Leaving No One Behind

By A. Jeyaraj

Association for Community and Dialogue and CSO SDG Alliance Malaysia jointly organised a talk cum discussion at Syeun Hotel on “Leaving no one behind” by Professor Datuk Dr Denison Jayasooria, Principal Research Fellow UKM.

The talk was part of a roadshow to explain Sustainable Development Goals (SDGs) and Shared Prosperity Vision 2030 to the public. Their aim is to get NGOs and Residents Associations (RAs) to go to grassroots to strengthen community participation in implementing the policy.

He added that SDG is a good policy document and has 17 goals including No Poverty, Zero Hunger, Good Health and Well-Being, Quality Education, Gender Equality and others. To put the policy into practice and for people to enjoy the benefits, NGOs and RAs should play a major role.

The UN disputed the poverty figures released by Malaysia which stated that its poverty figu res were down to 0.4% in 2016 when compared to 49% in 1970. The UN stated that realistic poverty rate in Malaysia is from 16% to 20%. Nearly three in 10 Malaysians feel that they do not have enough money to buy food, said the World Bank’s Malaysia Economic Monitor – Making Ends Meet report released on December 9, 2019. Malaysia has a long way to go to achieve these goals. The document focuses not just on development concerns but also human rights and environment and partnership with Public, Private Sector and Civil Society.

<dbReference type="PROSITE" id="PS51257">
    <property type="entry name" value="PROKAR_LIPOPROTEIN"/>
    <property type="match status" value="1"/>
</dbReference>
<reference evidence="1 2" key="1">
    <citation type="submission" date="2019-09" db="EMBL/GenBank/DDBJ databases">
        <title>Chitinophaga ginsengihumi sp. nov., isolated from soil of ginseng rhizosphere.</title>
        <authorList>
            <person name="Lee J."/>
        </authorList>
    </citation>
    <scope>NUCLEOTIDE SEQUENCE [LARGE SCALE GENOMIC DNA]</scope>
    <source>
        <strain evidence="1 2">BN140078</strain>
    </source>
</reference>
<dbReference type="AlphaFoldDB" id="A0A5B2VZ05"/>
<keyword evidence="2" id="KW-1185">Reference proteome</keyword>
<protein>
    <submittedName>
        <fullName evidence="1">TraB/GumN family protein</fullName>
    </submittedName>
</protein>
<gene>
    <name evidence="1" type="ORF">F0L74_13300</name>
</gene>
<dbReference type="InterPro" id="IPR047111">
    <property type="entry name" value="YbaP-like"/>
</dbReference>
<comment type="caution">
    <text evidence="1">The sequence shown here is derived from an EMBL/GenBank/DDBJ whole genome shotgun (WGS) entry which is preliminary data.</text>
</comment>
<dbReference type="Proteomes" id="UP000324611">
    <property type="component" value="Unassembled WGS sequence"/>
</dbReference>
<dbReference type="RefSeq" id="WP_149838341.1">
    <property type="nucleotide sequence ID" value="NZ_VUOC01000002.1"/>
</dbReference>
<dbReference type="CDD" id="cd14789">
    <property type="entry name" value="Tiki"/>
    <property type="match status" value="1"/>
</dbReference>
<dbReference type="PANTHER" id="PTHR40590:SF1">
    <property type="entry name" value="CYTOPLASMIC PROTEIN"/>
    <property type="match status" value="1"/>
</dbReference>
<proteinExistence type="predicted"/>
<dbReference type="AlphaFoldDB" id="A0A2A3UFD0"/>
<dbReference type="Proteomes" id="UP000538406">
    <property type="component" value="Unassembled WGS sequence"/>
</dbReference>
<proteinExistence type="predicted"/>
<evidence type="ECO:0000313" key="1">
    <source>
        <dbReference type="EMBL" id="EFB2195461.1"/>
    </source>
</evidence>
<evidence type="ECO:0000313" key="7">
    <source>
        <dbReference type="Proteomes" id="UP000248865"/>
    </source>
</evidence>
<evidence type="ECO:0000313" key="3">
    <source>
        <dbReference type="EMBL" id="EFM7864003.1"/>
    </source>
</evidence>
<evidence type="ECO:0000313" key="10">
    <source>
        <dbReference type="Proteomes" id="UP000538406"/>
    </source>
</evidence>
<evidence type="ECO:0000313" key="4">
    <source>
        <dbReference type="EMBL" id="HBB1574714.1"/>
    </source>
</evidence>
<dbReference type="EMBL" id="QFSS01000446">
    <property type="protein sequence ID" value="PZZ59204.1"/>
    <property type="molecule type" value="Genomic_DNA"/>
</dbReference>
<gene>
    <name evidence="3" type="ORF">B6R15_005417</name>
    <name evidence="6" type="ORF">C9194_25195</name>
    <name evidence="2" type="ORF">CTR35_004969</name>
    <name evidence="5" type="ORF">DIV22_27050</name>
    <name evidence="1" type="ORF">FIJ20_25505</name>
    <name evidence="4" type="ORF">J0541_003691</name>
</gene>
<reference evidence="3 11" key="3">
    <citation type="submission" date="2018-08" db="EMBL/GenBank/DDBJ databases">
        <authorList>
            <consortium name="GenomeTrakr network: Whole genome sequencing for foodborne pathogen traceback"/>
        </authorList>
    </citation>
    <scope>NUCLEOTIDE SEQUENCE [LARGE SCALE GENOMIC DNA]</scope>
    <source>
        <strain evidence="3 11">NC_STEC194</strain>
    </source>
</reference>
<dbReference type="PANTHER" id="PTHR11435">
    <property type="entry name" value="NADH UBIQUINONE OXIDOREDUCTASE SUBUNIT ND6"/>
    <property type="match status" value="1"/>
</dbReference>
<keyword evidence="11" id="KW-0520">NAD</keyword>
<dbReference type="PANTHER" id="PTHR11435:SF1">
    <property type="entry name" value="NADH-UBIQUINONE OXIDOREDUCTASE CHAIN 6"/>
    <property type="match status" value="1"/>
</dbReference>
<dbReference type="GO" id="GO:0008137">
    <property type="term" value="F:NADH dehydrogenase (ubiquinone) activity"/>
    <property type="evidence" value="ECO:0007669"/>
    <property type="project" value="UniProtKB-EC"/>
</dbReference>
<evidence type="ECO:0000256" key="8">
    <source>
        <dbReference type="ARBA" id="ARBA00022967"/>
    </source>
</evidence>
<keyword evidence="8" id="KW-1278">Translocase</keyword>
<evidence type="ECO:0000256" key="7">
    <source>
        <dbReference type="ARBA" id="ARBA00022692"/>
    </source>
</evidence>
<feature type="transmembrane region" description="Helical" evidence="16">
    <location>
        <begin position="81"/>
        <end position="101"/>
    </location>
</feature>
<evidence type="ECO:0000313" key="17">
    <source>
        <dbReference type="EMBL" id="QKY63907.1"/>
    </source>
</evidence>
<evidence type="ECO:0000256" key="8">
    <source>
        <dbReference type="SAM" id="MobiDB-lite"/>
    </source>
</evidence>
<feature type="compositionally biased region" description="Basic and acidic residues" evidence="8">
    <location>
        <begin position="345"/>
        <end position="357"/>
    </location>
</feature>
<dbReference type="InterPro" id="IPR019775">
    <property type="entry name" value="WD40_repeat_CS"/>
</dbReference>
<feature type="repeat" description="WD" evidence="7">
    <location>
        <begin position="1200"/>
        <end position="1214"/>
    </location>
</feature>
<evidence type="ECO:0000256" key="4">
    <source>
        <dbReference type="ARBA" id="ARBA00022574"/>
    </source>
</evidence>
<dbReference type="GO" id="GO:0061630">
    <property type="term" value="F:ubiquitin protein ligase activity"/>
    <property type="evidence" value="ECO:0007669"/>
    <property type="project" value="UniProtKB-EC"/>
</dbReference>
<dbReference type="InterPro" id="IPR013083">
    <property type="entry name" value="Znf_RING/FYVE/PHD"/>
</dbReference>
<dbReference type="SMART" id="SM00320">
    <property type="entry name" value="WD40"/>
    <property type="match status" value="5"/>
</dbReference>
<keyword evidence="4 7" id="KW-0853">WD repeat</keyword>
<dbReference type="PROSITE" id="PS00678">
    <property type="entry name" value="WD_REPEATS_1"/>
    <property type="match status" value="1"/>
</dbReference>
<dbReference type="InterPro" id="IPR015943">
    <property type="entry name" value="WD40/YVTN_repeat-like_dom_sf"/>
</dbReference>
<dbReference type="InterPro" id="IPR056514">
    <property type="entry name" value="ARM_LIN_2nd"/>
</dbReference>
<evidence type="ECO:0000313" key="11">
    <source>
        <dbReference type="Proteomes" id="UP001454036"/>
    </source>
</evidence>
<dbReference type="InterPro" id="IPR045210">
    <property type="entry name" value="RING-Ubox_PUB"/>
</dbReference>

There are specific targets on inequality and to empower and promote the social, economic and political inclusion of all irrespective of age, sex, disability, race, ethnicity, origin, religion or economic or other status. It ensures equal opportunities and reduces inequalities of outcome including eliminating discriminatory laws, policies and practices, promoting appropriate legislation, policies and actions in this regard.

The main guiding principles are to have a multidimensional approach with the emphasis to be placed on youth, the one major group that is often neglected especially from among the B40 communities. Youth are a potential for good or evil.

Efforts to be made to ensure marginalised groups are involved. Nine target groups have been identified namely B40, poor and economically vulnerable; communities in transition; indigenous community, Bumiputera in Sabah and Sarawak; people with disabilities, youth, women, children and senior citizens.

Social workers have an important role to address these concerns by working with youths, their families and local communities in finding effective solutions. Social workers require competencies in undertaking neighbourhood and community mapping exercise. Empower local youth groups to self-organise and find local solutions.

Denison said that there are some 500,000 unemployed and under-employed youths. This would lead to social ills among youths and affect the country. Address youth unemployment and train them for self-employment. This problem needs to be solved immediately.

UN and the Malaysian Government have prepared the policy documents. From these documents Action and Execution Plans must be prepared and qualified individuals should be identified and appointed to carry them out within a specified period. Until then these policies would only remain as policies.

Hopefully we can expect an improvement in the quality of life for all Malaysians by 2030.



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